Nicholas Melillo made news earlier this month when he announced his departure from Drew Estate. He spent 11 years in the tobacco side of the company, helping build it into where it sits today—home to the largest factory in Nicaragua.
Melillo’s responsibilities extended to all parts of the company’s tobacco operation from the purchasing of rights to crops, monitoring the growth of the purchased tobacco in Connecticut, Ecuador and numerous other countries, overseeing its processing in Nicaragua and then the rolling of the cigars themselves. Perhaps more notably, he was part of the blending operations that led to cigars like Liga Privada, Undercrown, Java, Nica Rustica and others. For some, like Dirty Rat, the cigars were actually personal creations that were then modified for commercial release.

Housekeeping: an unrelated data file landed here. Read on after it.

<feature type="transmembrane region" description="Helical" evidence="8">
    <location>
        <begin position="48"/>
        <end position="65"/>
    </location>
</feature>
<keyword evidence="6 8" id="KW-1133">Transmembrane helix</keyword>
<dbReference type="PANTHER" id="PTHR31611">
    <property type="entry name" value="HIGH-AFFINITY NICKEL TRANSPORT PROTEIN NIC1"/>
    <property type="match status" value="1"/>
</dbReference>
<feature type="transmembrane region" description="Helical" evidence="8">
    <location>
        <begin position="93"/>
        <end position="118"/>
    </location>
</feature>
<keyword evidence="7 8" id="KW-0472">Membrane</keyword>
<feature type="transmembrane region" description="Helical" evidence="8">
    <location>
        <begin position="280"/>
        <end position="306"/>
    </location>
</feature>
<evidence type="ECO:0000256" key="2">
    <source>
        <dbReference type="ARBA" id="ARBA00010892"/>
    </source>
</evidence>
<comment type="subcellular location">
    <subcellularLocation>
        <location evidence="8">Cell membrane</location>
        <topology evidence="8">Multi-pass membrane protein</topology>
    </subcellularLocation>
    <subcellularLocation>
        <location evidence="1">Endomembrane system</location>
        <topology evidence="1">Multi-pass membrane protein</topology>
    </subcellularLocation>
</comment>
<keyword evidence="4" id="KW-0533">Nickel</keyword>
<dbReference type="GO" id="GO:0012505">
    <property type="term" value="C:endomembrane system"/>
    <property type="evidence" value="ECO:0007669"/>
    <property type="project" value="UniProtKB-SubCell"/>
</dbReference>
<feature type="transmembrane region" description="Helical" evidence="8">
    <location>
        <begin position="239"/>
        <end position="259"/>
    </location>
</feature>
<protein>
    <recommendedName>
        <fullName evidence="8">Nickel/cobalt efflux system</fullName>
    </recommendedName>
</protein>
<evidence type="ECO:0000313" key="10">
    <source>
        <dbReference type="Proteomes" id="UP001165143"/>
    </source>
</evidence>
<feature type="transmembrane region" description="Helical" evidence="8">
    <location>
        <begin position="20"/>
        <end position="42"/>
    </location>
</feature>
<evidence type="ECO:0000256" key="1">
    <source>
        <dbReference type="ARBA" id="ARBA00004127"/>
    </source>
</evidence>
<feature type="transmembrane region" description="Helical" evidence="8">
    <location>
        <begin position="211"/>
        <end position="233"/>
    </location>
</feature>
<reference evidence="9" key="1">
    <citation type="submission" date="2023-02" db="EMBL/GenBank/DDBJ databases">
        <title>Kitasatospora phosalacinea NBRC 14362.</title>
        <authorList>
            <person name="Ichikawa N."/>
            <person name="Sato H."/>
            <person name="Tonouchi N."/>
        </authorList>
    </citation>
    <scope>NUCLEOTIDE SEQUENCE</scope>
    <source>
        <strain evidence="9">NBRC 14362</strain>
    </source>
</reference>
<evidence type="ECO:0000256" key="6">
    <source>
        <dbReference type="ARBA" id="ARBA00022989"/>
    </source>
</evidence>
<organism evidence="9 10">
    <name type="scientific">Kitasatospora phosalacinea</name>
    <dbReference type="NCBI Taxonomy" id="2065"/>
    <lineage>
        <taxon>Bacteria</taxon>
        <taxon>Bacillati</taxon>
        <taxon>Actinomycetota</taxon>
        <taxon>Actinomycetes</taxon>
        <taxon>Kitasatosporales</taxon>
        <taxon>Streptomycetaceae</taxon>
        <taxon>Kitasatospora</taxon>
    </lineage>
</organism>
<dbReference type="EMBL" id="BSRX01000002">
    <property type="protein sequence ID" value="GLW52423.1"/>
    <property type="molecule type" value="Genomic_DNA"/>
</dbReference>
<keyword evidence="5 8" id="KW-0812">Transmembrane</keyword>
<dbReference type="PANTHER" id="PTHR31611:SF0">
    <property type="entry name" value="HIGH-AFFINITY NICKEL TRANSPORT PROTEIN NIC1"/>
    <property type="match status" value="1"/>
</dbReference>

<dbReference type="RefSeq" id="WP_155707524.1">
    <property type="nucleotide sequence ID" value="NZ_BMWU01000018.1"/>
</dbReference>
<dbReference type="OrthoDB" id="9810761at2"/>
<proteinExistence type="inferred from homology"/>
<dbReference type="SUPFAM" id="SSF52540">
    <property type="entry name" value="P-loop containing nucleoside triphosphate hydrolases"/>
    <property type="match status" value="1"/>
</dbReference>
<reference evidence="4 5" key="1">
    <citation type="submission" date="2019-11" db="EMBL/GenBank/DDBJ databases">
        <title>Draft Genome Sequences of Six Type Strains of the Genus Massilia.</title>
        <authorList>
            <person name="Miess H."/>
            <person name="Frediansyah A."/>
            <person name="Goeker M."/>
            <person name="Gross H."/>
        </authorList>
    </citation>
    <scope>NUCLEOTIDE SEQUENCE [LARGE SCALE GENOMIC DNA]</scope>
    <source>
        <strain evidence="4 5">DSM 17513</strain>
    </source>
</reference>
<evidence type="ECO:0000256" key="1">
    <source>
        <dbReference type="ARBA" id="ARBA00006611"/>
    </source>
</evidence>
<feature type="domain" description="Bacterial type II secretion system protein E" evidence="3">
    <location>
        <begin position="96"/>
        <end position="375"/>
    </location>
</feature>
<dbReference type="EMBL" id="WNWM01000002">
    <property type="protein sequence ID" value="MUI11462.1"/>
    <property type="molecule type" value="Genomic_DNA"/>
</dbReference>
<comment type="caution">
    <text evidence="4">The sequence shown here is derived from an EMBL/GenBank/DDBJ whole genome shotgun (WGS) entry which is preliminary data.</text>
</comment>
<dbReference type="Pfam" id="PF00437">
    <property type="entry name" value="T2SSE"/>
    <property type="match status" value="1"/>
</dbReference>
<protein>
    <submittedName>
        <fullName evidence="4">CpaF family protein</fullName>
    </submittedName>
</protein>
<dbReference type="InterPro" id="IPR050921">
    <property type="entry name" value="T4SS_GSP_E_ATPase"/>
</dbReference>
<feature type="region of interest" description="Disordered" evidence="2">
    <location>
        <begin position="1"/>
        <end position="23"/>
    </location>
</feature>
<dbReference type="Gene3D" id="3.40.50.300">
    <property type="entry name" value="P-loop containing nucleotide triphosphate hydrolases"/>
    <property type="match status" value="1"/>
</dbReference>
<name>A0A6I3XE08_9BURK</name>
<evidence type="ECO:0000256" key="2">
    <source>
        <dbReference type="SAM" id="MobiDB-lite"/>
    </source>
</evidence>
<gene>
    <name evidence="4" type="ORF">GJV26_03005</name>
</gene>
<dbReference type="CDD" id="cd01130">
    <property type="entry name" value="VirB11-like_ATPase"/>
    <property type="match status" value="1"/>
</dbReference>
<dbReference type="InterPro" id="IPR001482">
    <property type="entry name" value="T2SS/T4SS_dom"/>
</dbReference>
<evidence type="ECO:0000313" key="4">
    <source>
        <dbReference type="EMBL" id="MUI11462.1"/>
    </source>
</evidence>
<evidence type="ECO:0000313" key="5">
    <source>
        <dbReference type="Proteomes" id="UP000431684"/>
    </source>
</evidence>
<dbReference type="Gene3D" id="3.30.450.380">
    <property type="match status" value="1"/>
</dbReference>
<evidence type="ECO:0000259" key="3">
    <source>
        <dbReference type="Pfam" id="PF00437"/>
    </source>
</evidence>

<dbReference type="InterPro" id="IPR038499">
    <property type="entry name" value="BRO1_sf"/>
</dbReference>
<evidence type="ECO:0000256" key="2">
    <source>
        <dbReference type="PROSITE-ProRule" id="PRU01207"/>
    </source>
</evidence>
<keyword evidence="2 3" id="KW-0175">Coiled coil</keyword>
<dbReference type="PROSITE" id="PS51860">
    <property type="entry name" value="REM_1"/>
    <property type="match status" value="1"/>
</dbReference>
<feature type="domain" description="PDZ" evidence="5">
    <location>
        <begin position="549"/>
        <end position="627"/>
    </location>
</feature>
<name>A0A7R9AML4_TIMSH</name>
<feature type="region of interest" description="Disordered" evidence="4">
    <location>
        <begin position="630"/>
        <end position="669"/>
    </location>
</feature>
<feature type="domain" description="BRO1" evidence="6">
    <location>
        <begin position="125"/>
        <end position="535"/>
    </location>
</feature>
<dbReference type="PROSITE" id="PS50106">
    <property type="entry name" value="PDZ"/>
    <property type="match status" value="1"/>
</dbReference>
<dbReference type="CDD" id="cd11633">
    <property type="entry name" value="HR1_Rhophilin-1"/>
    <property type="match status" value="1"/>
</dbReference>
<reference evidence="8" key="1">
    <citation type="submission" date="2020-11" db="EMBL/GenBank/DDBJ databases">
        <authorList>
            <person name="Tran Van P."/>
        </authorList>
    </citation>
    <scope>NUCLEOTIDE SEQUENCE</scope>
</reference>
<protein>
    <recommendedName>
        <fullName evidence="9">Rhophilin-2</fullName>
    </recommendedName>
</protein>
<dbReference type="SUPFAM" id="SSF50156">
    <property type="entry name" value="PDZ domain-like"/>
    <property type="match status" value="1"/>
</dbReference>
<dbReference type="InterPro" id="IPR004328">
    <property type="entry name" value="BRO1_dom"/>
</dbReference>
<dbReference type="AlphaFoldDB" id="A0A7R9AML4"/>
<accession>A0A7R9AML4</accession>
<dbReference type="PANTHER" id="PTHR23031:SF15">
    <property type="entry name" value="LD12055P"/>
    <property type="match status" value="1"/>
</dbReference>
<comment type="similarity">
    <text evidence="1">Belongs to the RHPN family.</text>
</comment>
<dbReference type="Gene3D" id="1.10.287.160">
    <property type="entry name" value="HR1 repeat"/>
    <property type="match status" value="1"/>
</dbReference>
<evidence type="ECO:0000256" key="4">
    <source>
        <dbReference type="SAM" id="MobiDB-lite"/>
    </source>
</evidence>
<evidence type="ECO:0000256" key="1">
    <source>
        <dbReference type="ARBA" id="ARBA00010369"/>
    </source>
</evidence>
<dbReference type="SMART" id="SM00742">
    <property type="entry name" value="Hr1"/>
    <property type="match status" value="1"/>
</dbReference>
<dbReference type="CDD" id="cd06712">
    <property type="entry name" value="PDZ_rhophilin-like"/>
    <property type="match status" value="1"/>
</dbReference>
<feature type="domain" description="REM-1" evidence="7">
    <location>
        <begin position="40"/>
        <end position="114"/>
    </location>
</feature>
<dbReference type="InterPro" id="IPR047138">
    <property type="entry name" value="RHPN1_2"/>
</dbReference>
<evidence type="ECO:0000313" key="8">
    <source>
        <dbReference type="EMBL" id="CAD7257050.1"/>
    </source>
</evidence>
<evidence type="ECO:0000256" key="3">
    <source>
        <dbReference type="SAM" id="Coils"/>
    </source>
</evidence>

At the moment Melillo isn’t in Nicaragua, and that’s odd. He’s one of a handful Americans who spend the majority of their time in Central America, he’s part of an even smaller group who call it home. Melillo is unquestionably talented and knowledgeable when it comes to tobacco, but his most unique trait becomes apparent in downtown in Estelí, he knows everybody. Nick-r-agua. — Charlie Minato.
This portrait was taken at La Gran Fabrica Drew Estate in Estelí, Nicaragua using a Canon 5D Mark III and a 20mm f/1.8 lens at f/2.5. The shutter speed was 1/6000 second at ISO 800. There was only one main source of light: ambient sunlight from a window to the top left of the frame. The photograph was color corrected in Adobe Lightroom and adjusted for color, contrast and sharpness using custom actions in Adobe Photoshop CS6.